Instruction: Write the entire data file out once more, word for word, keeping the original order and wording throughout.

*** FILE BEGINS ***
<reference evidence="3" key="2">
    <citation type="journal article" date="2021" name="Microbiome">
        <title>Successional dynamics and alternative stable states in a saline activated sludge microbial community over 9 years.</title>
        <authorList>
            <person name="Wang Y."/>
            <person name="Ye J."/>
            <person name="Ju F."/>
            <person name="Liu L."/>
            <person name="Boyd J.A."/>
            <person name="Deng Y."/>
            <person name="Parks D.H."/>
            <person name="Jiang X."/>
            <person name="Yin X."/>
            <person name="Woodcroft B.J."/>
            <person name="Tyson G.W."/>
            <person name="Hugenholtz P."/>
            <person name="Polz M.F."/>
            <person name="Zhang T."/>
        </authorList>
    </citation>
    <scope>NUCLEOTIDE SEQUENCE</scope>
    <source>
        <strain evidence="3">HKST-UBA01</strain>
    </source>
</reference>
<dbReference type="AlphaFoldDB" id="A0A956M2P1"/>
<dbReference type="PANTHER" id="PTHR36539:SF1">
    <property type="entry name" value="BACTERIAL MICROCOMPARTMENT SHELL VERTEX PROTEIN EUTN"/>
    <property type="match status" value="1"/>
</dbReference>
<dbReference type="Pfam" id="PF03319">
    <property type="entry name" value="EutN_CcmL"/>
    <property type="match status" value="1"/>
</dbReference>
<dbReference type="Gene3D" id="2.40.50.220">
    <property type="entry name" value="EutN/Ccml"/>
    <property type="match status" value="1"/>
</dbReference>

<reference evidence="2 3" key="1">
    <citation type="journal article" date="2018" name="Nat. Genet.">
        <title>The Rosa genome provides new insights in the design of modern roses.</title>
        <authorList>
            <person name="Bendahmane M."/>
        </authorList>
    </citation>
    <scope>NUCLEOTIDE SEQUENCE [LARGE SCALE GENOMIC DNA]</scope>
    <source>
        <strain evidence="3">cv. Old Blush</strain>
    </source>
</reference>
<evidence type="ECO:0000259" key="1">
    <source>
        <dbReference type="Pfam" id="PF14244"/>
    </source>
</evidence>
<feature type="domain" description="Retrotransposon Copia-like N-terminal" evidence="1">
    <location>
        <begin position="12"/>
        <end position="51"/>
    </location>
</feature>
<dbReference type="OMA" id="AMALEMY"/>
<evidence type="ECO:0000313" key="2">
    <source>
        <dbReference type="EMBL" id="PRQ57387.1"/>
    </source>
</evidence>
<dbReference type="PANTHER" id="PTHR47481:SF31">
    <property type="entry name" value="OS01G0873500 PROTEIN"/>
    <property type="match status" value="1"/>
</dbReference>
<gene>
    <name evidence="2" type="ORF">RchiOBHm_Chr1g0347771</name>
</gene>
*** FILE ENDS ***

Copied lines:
<reference evidence="3" key="2">
    <citation type="journal article" date="2021" name="Microbiome">
        <title>Successional dynamics and alternative stable states in a saline activated sludge microbial community over 9 years.</title>
        <authorList>
            <person name="Wang Y."/>
            <person name="Ye J."/>
            <person name="Ju F."/>
            <person name="Liu L."/>
            <person name="Boyd J.A."/>
            <person name="Deng Y."/>
            <person name="Parks D.H."/>
            <person name="Jiang X."/>
            <person name="Yin X."/>
            <person name="Woodcroft B.J."/>
            <person name="Tyson G.W."/>
            <person name="Hugenholtz P."/>
            <person name="Polz M.F."/>
            <person name="Zhang T."/>
        </authorList>
    </citation>
    <scope>NUCLEOTIDE SEQUENCE</scope>
    <source>
        <strain evidence="3">HKST-UBA01</strain>
    </source>
</reference>
<dbReference type="AlphaFoldDB" id="A0A956M2P1"/>
<dbReference type="PANTHER" id="PTHR36539:SF1">
    <property type="entry name" value="BACTERIAL MICROCOMPARTMENT SHELL VERTEX PROTEIN EUTN"/>
    <property type="match status" value="1"/>
</dbReference>
<dbReference type="Pfam" id="PF03319">
    <property type="entry name" value="EutN_CcmL"/>
    <property type="match status" value="1"/>
</dbReference>
<dbReference type="Gene3D" id="2.40.50.220">
    <property type="entry name" value="EutN/Ccml"/>
    <property type="match status" value="1"/>
</dbReference>

<reference evidence="2 3" key="1">
    <citation type="journal article" date="2018" name="Nat. Genet.">
        <title>The Rosa genome provides new insights in the design of modern roses.</title>
        <authorList>
            <person name="Bendahmane M."/>
        </authorList>
    </citation>
    <scope>NUCLEOTIDE SEQUENCE [LARGE SCALE GENOMIC DNA]</scope>
    <source>
        <strain evidence="3">cv. Old Blush</strain>
    </source>
</reference>
<evidence type="ECO:0000259" key="1">
    <source>
        <dbReference type="Pfam" id="PF14244"/>
    </source>
</evidence>
<feature type="domain" description="Retrotransposon Copia-like N-terminal" evidence="1">
    <location>
        <begin position="12"/>
        <end position="51"/>
    </location>
</feature>
<dbReference type="OMA" id="AMALEMY"/>
<evidence type="ECO:0000313" key="2">
    <source>
        <dbReference type="EMBL" id="PRQ57387.1"/>
    </source>
</evidence>
<dbReference type="PANTHER" id="PTHR47481:SF31">
    <property type="entry name" value="OS01G0873500 PROTEIN"/>
    <property type="match status" value="1"/>
</dbReference>
<gene>
    <name evidence="2" type="ORF">RchiOBHm_Chr1g0347771</name>
</gene>